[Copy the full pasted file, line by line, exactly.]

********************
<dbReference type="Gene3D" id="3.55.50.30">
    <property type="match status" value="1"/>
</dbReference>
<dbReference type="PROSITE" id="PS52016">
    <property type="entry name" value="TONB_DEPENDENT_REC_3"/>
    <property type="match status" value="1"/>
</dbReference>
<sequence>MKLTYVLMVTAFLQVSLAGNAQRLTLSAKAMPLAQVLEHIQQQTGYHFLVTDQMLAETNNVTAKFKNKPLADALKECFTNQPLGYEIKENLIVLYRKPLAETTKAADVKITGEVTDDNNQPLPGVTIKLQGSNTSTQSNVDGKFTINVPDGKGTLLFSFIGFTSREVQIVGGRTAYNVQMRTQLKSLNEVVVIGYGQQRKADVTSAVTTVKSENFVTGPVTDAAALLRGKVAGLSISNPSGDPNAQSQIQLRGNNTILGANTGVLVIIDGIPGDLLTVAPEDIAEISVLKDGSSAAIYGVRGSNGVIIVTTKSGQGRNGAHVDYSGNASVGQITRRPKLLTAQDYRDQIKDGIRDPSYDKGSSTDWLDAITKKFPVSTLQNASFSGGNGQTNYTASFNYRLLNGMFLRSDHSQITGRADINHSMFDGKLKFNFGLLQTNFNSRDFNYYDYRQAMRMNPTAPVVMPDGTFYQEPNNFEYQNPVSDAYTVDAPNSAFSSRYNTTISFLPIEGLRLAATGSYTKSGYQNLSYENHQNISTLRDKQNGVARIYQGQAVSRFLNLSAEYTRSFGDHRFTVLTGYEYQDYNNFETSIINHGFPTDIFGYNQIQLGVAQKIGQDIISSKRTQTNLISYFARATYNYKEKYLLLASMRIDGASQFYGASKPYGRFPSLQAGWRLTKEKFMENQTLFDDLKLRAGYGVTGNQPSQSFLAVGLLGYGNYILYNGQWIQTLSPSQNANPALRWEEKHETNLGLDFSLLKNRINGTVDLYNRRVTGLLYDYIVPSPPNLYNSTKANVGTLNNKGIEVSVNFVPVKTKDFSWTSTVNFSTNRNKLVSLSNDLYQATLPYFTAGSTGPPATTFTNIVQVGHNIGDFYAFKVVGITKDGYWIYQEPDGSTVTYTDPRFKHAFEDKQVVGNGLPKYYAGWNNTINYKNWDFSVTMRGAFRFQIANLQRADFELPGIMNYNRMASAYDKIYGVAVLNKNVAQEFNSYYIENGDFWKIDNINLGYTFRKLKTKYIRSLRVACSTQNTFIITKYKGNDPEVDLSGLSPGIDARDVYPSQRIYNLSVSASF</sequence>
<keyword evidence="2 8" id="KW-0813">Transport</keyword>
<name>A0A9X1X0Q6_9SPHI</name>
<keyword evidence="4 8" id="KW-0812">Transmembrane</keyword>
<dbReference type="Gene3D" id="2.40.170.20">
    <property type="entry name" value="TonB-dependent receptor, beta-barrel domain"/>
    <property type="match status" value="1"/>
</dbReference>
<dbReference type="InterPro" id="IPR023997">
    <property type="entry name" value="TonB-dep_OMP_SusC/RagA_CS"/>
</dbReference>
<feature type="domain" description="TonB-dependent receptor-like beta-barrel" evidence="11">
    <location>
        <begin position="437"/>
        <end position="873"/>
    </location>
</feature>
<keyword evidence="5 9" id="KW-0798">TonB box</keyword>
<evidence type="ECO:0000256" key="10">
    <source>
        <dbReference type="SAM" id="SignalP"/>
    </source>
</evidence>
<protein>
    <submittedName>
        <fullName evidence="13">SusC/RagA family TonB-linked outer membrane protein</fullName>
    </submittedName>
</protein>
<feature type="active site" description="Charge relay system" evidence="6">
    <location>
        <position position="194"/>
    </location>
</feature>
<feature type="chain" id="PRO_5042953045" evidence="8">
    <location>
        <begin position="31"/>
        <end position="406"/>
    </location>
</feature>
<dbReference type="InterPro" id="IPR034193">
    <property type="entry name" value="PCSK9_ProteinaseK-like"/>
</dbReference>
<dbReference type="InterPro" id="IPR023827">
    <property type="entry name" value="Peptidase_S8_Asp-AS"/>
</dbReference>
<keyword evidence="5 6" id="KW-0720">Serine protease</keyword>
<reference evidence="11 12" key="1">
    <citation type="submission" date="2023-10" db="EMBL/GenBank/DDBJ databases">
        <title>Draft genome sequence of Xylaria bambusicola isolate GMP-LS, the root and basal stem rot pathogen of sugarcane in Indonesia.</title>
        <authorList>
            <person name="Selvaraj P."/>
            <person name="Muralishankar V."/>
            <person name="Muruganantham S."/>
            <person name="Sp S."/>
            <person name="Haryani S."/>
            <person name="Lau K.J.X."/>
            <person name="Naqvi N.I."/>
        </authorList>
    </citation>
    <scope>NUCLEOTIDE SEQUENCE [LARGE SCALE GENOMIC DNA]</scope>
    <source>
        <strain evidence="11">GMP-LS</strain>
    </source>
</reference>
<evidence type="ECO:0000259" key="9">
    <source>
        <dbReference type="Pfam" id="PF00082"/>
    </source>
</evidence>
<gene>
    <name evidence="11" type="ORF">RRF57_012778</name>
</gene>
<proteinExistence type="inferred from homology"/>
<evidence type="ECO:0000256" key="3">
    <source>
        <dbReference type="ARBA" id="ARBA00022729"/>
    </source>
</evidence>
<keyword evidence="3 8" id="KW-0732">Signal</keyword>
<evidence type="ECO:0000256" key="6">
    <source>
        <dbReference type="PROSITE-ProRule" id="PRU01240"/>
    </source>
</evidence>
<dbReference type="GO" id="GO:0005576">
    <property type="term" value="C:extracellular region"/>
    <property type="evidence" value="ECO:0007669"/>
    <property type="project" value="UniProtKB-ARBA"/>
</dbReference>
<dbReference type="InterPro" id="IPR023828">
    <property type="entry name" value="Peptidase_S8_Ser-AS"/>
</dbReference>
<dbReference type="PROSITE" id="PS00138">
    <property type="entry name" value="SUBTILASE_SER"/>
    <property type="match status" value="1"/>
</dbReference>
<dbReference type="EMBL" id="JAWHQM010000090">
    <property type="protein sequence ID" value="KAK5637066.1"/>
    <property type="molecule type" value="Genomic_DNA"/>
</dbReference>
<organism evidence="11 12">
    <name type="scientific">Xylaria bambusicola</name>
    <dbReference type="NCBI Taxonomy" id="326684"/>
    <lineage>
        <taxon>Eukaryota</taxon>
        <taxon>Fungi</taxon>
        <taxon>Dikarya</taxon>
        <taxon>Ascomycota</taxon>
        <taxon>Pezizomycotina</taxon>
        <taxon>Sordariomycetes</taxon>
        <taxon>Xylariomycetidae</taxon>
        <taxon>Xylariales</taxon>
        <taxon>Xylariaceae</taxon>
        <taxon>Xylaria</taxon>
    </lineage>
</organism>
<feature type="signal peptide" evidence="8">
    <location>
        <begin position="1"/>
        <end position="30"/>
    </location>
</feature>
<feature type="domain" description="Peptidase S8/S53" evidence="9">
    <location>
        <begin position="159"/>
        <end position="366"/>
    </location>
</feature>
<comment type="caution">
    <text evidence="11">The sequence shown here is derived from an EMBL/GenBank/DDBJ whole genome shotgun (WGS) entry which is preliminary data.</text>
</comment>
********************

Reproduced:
<dbReference type="Gene3D" id="3.55.50.30">
    <property type="match status" value="1"/>
</dbReference>
<dbReference type="PROSITE" id="PS52016">
    <property type="entry name" value="TONB_DEPENDENT_REC_3"/>
    <property type="match status" value="1"/>
</dbReference>
<sequence>MKLTYVLMVTAFLQVSLAGNAQRLTLSAKAMPLAQVLEHIQQQTGYHFLVTDQMLAETNNVTAKFKNKPLADALKECFTNQPLGYEIKENLIVLYRKPLAETTKAADVKITGEVTDDNNQPLPGVTIKLQGSNTSTQSNVDGKFTINVPDGKGTLLFSFIGFTSREVQIVGGRTAYNVQMRTQLKSLNEVVVIGYGQQRKADVTSAVTTVKSENFVTGPVTDAAALLRGKVAGLSISNPSGDPNAQSQIQLRGNNTILGANTGVLVIIDGIPGDLLTVAPEDIAEISVLKDGSSAAIYGVRGSNGVIIVTTKSGQGRNGAHVDYSGNASVGQITRRPKLLTAQDYRDQIKDGIRDPSYDKGSSTDWLDAITKKFPVSTLQNASFSGGNGQTNYTASFNYRLLNGMFLRSDHSQITGRADINHSMFDGKLKFNFGLLQTNFNSRDFNYYDYRQAMRMNPTAPVVMPDGTFYQEPNNFEYQNPVSDAYTVDAPNSAFSSRYNTTISFLPIEGLRLAATGSYTKSGYQNLSYENHQNISTLRDKQNGVARIYQGQAVSRFLNLSAEYTRSFGDHRFTVLTGYEYQDYNNFETSIINHGFPTDIFGYNQIQLGVAQKIGQDIISSKRTQTNLISYFARATYNYKEKYLLLASMRIDGASQFYGASKPYGRFPSLQAGWRLTKEKFMENQTLFDDLKLRAGYGVTGNQPSQSFLAVGLLGYGNYILYNGQWIQTLSPSQNANPALRWEEKHETNLGLDFSLLKNRINGTVDLYNRRVTGLLYDYIVPSPPNLYNSTKANVGTLNNKGIEVSVNFVPVKTKDFSWTSTVNFSTNRNKLVSLSNDLYQATLPYFTAGSTGPPATTFTNIVQVGHNIGDFYAFKVVGITKDGYWIYQEPDGSTVTYTDPRFKHAFEDKQVVGNGLPKYYAGWNNTINYKNWDFSVTMRGAFRFQIANLQRADFELPGIMNYNRMASAYDKIYGVAVLNKNVAQEFNSYYIENGDFWKIDNINLGYTFRKLKTKYIRSLRVACSTQNTFIITKYKGNDPEVDLSGLSPGIDARDVYPSQRIYNLSVSASF</sequence>
<keyword evidence="2 8" id="KW-0813">Transport</keyword>
<name>A0A9X1X0Q6_9SPHI</name>
<keyword evidence="4 8" id="KW-0812">Transmembrane</keyword>
<dbReference type="Gene3D" id="2.40.170.20">
    <property type="entry name" value="TonB-dependent receptor, beta-barrel domain"/>
    <property type="match status" value="1"/>
</dbReference>
<dbReference type="InterPro" id="IPR023997">
    <property type="entry name" value="TonB-dep_OMP_SusC/RagA_CS"/>
</dbReference>
<feature type="domain" description="TonB-dependent receptor-like beta-barrel" evidence="11">
    <location>
        <begin position="437"/>
        <end position="873"/>
    </location>
</feature>
<keyword evidence="5 9" id="KW-0798">TonB box</keyword>
<evidence type="ECO:0000256" key="10">
    <source>
        <dbReference type="SAM" id="SignalP"/>
    </source>
</evidence>
<protein>
    <submittedName>
        <fullName evidence="13">SusC/RagA family TonB-linked outer membrane protein</fullName>
    </submittedName>
</protein>
<feature type="active site" description="Charge relay system" evidence="6">
    <location>
        <position position="194"/>
    </location>
</feature>
<feature type="chain" id="PRO_5042953045" evidence="8">
    <location>
        <begin position="31"/>
        <end position="406"/>
    </location>
</feature>
<dbReference type="InterPro" id="IPR034193">
    <property type="entry name" value="PCSK9_ProteinaseK-like"/>
</dbReference>
<dbReference type="InterPro" id="IPR023827">
    <property type="entry name" value="Peptidase_S8_Asp-AS"/>
</dbReference>
<keyword evidence="5 6" id="KW-0720">Serine protease</keyword>
<reference evidence="11 12" key="1">
    <citation type="submission" date="2023-10" db="EMBL/GenBank/DDBJ databases">
        <title>Draft genome sequence of Xylaria bambusicola isolate GMP-LS, the root and basal stem rot pathogen of sugarcane in Indonesia.</title>
        <authorList>
            <person name="Selvaraj P."/>
            <person name="Muralishankar V."/>
            <person name="Muruganantham S."/>
            <person name="Sp S."/>
            <person name="Haryani S."/>
            <person name="Lau K.J.X."/>
            <person name="Naqvi N.I."/>
        </authorList>
    </citation>
    <scope>NUCLEOTIDE SEQUENCE [LARGE SCALE GENOMIC DNA]</scope>
    <source>
        <strain evidence="11">GMP-LS</strain>
    </source>
</reference>
<evidence type="ECO:0000259" key="9">
    <source>
        <dbReference type="Pfam" id="PF00082"/>
    </source>
</evidence>
<gene>
    <name evidence="11" type="ORF">RRF57_012778</name>
</gene>
<proteinExistence type="inferred from homology"/>
<evidence type="ECO:0000256" key="3">
    <source>
        <dbReference type="ARBA" id="ARBA00022729"/>
    </source>
</evidence>
<keyword evidence="3 8" id="KW-0732">Signal</keyword>
<evidence type="ECO:0000256" key="6">
    <source>
        <dbReference type="PROSITE-ProRule" id="PRU01240"/>
    </source>
</evidence>
<dbReference type="GO" id="GO:0005576">
    <property type="term" value="C:extracellular region"/>
    <property type="evidence" value="ECO:0007669"/>
    <property type="project" value="UniProtKB-ARBA"/>
</dbReference>
<dbReference type="InterPro" id="IPR023828">
    <property type="entry name" value="Peptidase_S8_Ser-AS"/>
</dbReference>
<dbReference type="PROSITE" id="PS00138">
    <property type="entry name" value="SUBTILASE_SER"/>
    <property type="match status" value="1"/>
</dbReference>
<dbReference type="EMBL" id="JAWHQM010000090">
    <property type="protein sequence ID" value="KAK5637066.1"/>
    <property type="molecule type" value="Genomic_DNA"/>
</dbReference>
<organism evidence="11 12">
    <name type="scientific">Xylaria bambusicola</name>
    <dbReference type="NCBI Taxonomy" id="326684"/>
    <lineage>
        <taxon>Eukaryota</taxon>
        <taxon>Fungi</taxon>
        <taxon>Dikarya</taxon>
        <taxon>Ascomycota</taxon>
        <taxon>Pezizomycotina</taxon>
        <taxon>Sordariomycetes</taxon>
        <taxon>Xylariomycetidae</taxon>
        <taxon>Xylariales</taxon>
        <taxon>Xylariaceae</taxon>
        <taxon>Xylaria</taxon>
    </lineage>
</organism>
<feature type="signal peptide" evidence="8">
    <location>
        <begin position="1"/>
        <end position="30"/>
    </location>
</feature>
<feature type="domain" description="Peptidase S8/S53" evidence="9">
    <location>
        <begin position="159"/>
        <end position="366"/>
    </location>
</feature>
<comment type="caution">
    <text evidence="11">The sequence shown here is derived from an EMBL/GenBank/DDBJ whole genome shotgun (WGS) entry which is preliminary data.</text>
</comment>